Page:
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Crime

Red Deer RCMP investigate school break-ins

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2 minute read

December 4, 2017

Red Deer, Alberta – Red Deer RCMP are investigating a rash of recent break-ins to Red Deer schools where electronics were stolen, and are asking for public assistance in identifying the suspects and in reporting suspicious activity around schools in the community.

At approximately 1 am on November 27, West Park Elementary School was broken into; on November 29 a break-in was discovered at G.W. Smith School, and the next night, another attempted break-in at G.W. Smith School was not successful. And on November 30 just after 4:30 am, Mountview School was broken into.

Stolen electronics during these break-ins include:

·         approximately 10 laptops: Lenovo, Latitude 5480, a Chromebook

·         iPad, Apple TV, white Apple wifi router, iPhone and iPad chargers

·         Redcat classroom audio system

·         camera

·         black amplifier and speakers

·         projector with remote control, another multi-function remote control

·         desktop computer and monitor

Police are asking anyone who saw suspicious activity in these school areas or who might have knowledge of anyone trying to sell electronics under suspicious circumstances to report the activity to Red Deer RCMP.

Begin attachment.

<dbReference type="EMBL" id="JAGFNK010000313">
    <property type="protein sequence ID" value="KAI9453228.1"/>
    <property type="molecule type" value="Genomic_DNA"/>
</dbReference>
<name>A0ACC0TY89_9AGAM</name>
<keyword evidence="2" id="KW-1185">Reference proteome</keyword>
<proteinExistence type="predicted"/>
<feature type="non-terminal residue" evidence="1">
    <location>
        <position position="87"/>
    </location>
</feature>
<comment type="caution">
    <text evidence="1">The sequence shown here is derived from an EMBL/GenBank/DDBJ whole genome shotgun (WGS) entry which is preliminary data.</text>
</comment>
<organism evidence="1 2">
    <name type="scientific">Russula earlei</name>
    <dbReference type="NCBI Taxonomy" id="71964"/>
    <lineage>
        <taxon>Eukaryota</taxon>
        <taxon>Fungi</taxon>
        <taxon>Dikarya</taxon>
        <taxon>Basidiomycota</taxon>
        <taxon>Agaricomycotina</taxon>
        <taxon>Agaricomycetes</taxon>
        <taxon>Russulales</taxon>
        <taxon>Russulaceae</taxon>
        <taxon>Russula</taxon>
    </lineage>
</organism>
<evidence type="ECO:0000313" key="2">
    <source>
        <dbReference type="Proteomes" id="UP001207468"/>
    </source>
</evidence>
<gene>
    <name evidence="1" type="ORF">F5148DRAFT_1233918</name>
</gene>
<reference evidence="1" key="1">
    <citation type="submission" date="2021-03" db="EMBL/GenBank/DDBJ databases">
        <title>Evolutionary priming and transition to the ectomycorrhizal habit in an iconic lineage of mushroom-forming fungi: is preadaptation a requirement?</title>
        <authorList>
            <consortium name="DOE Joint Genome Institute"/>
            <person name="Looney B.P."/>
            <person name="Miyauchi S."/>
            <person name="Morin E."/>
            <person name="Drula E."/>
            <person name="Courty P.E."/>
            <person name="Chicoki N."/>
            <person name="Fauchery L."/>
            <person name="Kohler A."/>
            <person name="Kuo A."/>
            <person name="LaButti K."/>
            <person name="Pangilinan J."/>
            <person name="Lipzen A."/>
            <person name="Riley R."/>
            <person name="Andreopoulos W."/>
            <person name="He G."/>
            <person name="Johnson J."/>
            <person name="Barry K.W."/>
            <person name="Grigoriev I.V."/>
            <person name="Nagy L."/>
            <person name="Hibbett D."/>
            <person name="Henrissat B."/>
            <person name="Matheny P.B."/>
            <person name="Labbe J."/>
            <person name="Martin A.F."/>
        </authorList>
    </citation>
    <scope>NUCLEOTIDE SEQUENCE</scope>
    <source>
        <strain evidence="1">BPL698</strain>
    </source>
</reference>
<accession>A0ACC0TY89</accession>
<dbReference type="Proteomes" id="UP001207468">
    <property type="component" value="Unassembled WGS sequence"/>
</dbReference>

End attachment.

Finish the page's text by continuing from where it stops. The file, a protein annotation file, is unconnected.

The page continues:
“RCMP want to remind the public that the purchase of any item that they believe is stolen property is a crime,” says Corporal Karyn Kay of the Red Deer RCMP. “If you buy stolen property, you’re harming your community as a whole – you’re rewarding criminal activity and contributing to a spiral of increased property theft and other crimes that are linked to it, including stolen vehicles, drugs, weapons and violent crimes.”

If you have information about any of these investigations, contact the Red Deer RCMP at 403-343-5575. If you wish to remain anonymous, call Crime Stoppers at 1-800-222-8477 or report it online at www.tipsubmit.com. If your information leads to an arrest, you could be eligible for a cash reward up to $2,000.

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Alberta

Youth worker charged with child luring

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From the Alberta Law Enforcement Response Team (ALERT)

A youth worker has been arrested and charged with child sexual exploitation offences. ALERT is investigating the possibility of additional victims.

ALERT’s Internet Child Exploitation (ICE) unit arrested the 28-year-old suspect on February 2, 2024 with help from the Edmonton Police Service. Abraham Woo was charged with child luring, making child pornography, possession of child pornography, and distributing child pornography.